So I got my letter in the mail a few days ago saying that I passed my college's Apparel Design Review! At the end of last year (my freshman year), we had to submit a ton of stuff, including garments we'd made, sewing samples, essays, and a photoshop presentation board for our professors to review. Passing this means that I can go on to higher-level classes and that I'm now an official Apparel Design major.
I'm so excited because next semester I'll be taking draping, and I'll finally learn how to make my own patterns. I have wanted to know how to create patterns for so long now, and while I can draft simple, straightforward things on my own (like this top), I can hardly wait to expand my skills. It will be awesome to no longer be limited by my inability to create patterns.
So since I know I've passed, I need to order my professional dressmaker's mannequin. It's a big investment (a little over $400!) but I need it for my college classes, and I know I'll continue to use it later in life. I can hardly wait to receive a life-sized mannequin from the UPS guy, haha.
That's about it: I've been really busy lately doing summer-y activities like going tubing at the lake and staying up really late watching movies. Here's to a great week :)
Sunday, July 1, 2012
Sometimes, a garment that should be the easiest thing to make ends up being crazy difficult for no real reason. That was kinda my experience with these pajama pants.
I think the main reason for the unexpected difficulty was because of all the alterations I ended up making to the pattern. I used Butterick 3698, a unisex pajama pattern, because it looked like exactly what I wanted (and I liked that it had a fly). Cutting the pants out was pretty annoying, since I kind of hate matching plaids, but over all I'd say that part turned out pretty well.
|I think he likes them! Also, isn't he a good model?|
That's when things got interesting. In the pattern, each pant leg is just one piece with an inseam; there are no outer side seams on these guys. However, as I had planned on adding pockets, this was a problem. So I just cut a side seam in anyway, and sewed in the in-seam pockets with a very small seam allowance.
But then I sewed the inseam as well, and looked at the legs. They were huge. Like, I had even cut out a size smaller than he normally wears, and the legs were still so baggy they looked like clown pants. I know pjs need to be baggy, but really? This was insanity. So I went back and took and extra inch off each leg, which helped quite a bit. They're still quite loose, but at least they look like normal pajama pants now.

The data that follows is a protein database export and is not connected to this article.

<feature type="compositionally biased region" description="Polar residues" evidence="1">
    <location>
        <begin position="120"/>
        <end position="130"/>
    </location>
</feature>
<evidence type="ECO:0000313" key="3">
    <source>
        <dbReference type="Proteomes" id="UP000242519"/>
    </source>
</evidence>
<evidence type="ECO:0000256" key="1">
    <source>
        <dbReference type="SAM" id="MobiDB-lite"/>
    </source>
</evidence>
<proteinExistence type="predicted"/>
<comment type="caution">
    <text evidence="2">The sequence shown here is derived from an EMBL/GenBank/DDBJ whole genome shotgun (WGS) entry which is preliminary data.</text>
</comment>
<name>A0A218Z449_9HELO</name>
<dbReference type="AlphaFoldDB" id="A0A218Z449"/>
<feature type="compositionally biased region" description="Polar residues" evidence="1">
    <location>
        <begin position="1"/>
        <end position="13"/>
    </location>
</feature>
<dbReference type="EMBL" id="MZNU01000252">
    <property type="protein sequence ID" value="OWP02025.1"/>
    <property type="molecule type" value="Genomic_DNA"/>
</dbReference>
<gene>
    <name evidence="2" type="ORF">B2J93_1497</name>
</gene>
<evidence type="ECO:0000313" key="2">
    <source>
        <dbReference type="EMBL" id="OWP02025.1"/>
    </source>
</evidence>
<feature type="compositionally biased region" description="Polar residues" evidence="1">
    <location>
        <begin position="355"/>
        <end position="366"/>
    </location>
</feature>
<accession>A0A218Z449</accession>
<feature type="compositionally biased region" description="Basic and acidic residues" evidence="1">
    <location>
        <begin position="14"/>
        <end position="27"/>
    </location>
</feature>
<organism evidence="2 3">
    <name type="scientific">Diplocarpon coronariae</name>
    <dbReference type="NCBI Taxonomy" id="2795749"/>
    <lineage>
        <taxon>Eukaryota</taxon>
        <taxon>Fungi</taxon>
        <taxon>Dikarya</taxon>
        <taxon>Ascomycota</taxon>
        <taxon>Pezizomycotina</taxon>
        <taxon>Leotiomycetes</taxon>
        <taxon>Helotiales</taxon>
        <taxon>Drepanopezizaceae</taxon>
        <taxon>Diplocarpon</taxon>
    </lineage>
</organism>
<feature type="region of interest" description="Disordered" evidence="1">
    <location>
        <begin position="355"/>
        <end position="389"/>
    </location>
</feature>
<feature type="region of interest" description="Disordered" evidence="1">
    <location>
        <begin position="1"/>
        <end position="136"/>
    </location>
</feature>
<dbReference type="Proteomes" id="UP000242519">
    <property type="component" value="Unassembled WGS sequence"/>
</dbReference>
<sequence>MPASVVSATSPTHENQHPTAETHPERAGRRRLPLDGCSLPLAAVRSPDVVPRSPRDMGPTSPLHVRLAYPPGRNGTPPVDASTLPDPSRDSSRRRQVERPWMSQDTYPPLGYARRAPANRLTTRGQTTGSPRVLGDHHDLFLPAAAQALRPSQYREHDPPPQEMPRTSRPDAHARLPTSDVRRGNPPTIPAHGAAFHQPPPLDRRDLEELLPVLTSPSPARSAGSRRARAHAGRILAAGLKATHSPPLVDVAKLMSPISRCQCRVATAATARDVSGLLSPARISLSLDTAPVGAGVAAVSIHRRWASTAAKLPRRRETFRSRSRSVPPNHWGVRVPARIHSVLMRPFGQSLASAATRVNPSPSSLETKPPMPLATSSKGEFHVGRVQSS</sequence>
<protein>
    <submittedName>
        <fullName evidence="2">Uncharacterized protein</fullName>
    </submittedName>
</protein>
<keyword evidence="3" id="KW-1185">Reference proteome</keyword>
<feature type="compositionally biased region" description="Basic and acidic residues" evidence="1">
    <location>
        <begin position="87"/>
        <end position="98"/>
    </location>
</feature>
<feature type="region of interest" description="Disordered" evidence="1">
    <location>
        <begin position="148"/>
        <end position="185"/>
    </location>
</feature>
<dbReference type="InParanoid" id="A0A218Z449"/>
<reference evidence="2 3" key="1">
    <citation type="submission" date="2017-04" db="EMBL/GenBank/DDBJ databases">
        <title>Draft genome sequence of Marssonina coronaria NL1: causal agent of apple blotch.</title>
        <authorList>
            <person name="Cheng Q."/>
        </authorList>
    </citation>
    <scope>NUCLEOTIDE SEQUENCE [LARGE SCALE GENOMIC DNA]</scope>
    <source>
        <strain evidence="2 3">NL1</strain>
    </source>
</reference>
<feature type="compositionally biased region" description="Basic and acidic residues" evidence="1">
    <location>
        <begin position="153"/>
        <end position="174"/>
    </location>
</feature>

I also didn't like how the pattern gave the fly instructions. There was a lot of excess fabric, which I trimmed back. The pattern also didn't call for any sort of closure, but the fly was gaping so dramatically that he couldn't have worn them anywhere if I didn't add something. Two buttons did the trick nicely, though.
Finally, I did the waist band a little differently; after sewing the elastic in, I did three rows of topstitching over it for a more professional look. This is really easy to do, and will make any elastic waistband look a ton better; just stretch the waistband out till the elastic is taut and sew over it. After you're done, it will probably have stretched out a bit, but that's okay. Just hold an iron over the waistband and steam the heck out of it; you can actually watch the waistband shrink back to the right size! Cooooooool.
I'm really happy with how they turned out, but more importantly, so is Andy! I don't think I'd use this pattern again, because of the few odd little things I mentioned. However, I did enjoy how quickly these pants came together. Now I'm gonna make something else for myself; I'm currently starting on a clutch that's gonna be super lacy and girly. I hope you guys had an awesome weekend! :)